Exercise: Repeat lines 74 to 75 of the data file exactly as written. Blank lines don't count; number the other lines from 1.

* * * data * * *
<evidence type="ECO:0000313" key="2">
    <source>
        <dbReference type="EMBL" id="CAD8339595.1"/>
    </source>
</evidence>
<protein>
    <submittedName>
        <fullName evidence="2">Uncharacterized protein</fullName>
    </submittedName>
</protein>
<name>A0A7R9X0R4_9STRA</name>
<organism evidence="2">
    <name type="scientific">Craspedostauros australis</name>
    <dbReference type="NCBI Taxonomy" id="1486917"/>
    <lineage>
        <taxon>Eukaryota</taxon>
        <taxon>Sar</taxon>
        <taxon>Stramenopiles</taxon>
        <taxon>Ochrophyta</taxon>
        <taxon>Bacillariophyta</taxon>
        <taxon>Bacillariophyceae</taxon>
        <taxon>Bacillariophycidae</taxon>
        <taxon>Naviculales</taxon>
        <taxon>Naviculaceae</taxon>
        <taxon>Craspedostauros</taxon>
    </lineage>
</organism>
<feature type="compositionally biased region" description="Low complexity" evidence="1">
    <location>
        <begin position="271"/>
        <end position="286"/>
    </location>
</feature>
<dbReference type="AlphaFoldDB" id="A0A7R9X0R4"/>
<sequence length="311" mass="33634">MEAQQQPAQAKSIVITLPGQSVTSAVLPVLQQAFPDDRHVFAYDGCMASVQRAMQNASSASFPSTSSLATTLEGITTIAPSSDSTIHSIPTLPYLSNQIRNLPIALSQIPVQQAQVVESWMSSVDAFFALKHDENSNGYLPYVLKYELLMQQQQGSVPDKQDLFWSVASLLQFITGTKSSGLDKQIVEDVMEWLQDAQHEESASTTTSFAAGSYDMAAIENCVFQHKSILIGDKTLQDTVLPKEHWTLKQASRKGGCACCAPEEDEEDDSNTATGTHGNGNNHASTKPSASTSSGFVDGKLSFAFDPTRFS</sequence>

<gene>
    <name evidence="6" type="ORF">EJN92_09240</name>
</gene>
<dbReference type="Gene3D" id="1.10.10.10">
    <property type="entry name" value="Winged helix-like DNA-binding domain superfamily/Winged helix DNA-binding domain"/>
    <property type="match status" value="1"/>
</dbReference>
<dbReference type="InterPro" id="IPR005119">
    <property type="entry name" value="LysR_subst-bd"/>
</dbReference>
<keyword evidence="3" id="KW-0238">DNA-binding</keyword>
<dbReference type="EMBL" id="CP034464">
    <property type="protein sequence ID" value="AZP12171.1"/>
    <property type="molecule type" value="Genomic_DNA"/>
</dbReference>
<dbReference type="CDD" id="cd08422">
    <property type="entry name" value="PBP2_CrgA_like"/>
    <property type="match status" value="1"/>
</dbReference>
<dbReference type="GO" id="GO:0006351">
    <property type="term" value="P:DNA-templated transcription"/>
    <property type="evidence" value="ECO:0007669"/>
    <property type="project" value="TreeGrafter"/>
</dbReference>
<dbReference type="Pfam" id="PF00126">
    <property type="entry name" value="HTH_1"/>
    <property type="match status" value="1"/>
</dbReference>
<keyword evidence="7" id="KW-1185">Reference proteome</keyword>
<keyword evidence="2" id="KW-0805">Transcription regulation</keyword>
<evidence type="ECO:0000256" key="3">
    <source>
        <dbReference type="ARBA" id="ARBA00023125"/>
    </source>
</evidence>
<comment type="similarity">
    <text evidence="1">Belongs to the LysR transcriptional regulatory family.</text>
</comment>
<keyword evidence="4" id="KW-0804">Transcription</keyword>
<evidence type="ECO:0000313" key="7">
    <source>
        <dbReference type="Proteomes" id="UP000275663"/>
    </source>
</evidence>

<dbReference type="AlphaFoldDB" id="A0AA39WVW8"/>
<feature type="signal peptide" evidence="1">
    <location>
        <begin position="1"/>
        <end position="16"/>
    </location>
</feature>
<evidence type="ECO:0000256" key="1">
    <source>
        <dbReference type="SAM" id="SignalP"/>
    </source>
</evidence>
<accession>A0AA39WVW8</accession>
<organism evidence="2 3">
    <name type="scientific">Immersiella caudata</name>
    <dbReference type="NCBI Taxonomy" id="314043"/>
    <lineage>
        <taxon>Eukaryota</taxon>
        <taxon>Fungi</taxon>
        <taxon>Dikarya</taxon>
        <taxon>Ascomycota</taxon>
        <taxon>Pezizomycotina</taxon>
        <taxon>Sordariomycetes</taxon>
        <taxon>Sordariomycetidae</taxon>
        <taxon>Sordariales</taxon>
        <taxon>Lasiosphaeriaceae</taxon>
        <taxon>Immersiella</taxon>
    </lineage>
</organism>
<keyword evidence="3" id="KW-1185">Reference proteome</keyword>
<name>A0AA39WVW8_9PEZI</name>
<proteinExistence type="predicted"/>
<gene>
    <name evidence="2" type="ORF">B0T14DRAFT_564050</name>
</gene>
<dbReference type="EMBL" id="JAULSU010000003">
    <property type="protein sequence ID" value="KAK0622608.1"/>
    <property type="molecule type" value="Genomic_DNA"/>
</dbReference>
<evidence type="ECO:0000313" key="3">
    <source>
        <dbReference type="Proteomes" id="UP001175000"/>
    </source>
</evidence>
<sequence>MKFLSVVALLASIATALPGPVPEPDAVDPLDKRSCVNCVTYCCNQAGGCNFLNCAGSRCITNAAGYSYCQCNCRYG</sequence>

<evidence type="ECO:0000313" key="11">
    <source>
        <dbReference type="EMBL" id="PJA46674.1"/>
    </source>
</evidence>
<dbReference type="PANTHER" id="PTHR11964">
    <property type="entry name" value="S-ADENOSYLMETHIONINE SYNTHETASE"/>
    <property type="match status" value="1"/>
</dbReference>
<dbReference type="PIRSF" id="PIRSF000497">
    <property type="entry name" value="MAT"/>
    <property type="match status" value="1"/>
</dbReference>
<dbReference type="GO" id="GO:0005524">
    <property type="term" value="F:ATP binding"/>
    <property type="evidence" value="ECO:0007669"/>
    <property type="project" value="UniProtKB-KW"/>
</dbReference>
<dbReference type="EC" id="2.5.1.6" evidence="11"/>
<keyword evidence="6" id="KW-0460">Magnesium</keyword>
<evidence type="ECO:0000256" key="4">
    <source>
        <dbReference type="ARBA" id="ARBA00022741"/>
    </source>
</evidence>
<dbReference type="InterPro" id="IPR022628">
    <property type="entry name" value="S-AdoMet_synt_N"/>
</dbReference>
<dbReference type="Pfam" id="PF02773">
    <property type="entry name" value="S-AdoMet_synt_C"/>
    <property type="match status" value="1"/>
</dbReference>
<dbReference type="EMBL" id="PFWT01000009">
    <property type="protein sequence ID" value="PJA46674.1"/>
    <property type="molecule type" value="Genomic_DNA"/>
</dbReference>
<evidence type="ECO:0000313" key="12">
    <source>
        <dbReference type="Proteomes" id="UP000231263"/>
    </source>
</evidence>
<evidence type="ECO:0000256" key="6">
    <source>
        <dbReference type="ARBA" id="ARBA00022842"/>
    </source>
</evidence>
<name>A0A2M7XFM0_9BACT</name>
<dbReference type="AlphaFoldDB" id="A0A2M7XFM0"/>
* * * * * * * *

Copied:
<keyword evidence="4" id="KW-0804">Transcription</keyword>
<evidence type="ECO:0000313" key="7">